Journal of Civil Law Studies


healthcare, medical malpractice, civil liability, “no-fault, ” strict liability, guidelines, artificial intelligence, robots


The traditional deterrence-based paradigm of civil liability may be understood as indirect market regulation, as the risk of incurring liability for damages provides an incentive to invest in safety. Such an approach, however, has proven to be inappropriate in medical civil liability. Extensive literature shows that the increase in the asymmetric protection of patients by extending medical civil liability beyond a certain limit does not improve safety; instead, that strategy determines the adoption of “defensive” techniques (the so-called “defensive medicine”). Paradoxically, this approach leads to a reduction in market efficiency and overall patient safety. The traditional paradigm of medical civil liability, moreover, is very likely to prevent the intensive use of artificial intelligence and robotization to further develop the healthcare landscape. In fact, under the current paradigm of civil liability, redress is allowed only insofar “somebody” is identified as liable to pay damages (either because of fault or based on strict liability). However, robots and software may “behave” far independently from instructions initially provided by designers and programmers. This possibility may rep-resent a disincentive to new AI technologies, as in this model de-signers and programmers could be held liable even if the damage derives from the “correct” operation of algorithms and robots. This article proposes that the law of redress in healthcare should evolve from an issue of civil liability to one of financial management of losses. No-fault redress schemes could be an interesting and valuable regulatory strategy in order to allow such an evolution. Also, some pieces of “no fault” legislation are discussed, and a few proposals and comments are provided.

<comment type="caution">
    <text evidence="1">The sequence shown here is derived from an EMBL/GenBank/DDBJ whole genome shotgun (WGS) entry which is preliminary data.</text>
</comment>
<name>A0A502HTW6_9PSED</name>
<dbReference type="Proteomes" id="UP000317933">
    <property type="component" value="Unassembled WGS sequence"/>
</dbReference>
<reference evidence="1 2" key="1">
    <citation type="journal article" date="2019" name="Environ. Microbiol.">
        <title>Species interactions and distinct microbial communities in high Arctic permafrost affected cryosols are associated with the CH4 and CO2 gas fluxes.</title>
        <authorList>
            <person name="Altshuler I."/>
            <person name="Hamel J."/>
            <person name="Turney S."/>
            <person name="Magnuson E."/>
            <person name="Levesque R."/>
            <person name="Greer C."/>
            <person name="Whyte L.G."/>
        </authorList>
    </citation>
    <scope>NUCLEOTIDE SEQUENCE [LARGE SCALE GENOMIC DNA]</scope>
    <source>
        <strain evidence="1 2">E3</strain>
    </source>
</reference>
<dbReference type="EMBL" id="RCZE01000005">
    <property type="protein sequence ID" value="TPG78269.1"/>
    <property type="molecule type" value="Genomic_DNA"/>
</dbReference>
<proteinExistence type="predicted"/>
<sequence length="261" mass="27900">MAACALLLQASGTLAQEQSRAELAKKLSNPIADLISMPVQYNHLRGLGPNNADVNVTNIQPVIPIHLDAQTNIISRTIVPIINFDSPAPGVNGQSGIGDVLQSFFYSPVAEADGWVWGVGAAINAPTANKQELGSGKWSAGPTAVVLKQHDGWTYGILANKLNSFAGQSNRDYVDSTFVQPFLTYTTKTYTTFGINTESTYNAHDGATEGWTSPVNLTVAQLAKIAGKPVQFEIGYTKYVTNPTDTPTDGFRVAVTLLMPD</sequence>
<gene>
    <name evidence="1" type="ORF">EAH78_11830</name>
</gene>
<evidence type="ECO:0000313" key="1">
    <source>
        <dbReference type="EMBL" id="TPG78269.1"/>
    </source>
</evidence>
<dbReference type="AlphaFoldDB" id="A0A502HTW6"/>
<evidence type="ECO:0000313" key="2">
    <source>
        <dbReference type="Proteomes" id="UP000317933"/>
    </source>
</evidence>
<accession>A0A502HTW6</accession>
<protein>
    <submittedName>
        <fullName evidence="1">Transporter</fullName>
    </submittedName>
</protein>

Included in

Civil Law Commons